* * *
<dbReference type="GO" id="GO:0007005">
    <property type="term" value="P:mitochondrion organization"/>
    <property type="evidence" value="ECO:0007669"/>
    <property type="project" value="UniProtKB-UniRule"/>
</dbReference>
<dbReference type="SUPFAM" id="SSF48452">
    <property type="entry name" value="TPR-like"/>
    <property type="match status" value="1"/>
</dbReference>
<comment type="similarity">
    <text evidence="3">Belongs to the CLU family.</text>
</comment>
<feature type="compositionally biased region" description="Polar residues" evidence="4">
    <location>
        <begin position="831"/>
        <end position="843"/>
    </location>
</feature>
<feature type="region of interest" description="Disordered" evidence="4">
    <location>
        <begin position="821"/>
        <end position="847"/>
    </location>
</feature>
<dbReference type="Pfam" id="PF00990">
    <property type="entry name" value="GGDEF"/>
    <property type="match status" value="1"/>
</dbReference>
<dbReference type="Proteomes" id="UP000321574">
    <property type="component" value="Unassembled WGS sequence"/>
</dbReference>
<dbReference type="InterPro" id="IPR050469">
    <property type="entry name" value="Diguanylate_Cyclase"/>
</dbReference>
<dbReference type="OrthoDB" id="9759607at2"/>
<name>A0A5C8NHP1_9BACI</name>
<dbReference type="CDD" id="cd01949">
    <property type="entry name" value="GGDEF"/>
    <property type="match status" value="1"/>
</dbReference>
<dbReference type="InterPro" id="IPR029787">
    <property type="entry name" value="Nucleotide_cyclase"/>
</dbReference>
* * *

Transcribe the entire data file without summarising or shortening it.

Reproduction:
<dbReference type="GO" id="GO:0007005">
    <property type="term" value="P:mitochondrion organization"/>
    <property type="evidence" value="ECO:0007669"/>
    <property type="project" value="UniProtKB-UniRule"/>
</dbReference>
<dbReference type="SUPFAM" id="SSF48452">
    <property type="entry name" value="TPR-like"/>
    <property type="match status" value="1"/>
</dbReference>
<comment type="similarity">
    <text evidence="3">Belongs to the CLU family.</text>
</comment>
<feature type="compositionally biased region" description="Polar residues" evidence="4">
    <location>
        <begin position="831"/>
        <end position="843"/>
    </location>
</feature>
<feature type="region of interest" description="Disordered" evidence="4">
    <location>
        <begin position="821"/>
        <end position="847"/>
    </location>
</feature>
<dbReference type="Pfam" id="PF00990">
    <property type="entry name" value="GGDEF"/>
    <property type="match status" value="1"/>
</dbReference>
<dbReference type="Proteomes" id="UP000321574">
    <property type="component" value="Unassembled WGS sequence"/>
</dbReference>
<dbReference type="InterPro" id="IPR050469">
    <property type="entry name" value="Diguanylate_Cyclase"/>
</dbReference>
<dbReference type="OrthoDB" id="9759607at2"/>
<name>A0A5C8NHP1_9BACI</name>
<dbReference type="CDD" id="cd01949">
    <property type="entry name" value="GGDEF"/>
    <property type="match status" value="1"/>
</dbReference>
<dbReference type="InterPro" id="IPR029787">
    <property type="entry name" value="Nucleotide_cyclase"/>
</dbReference>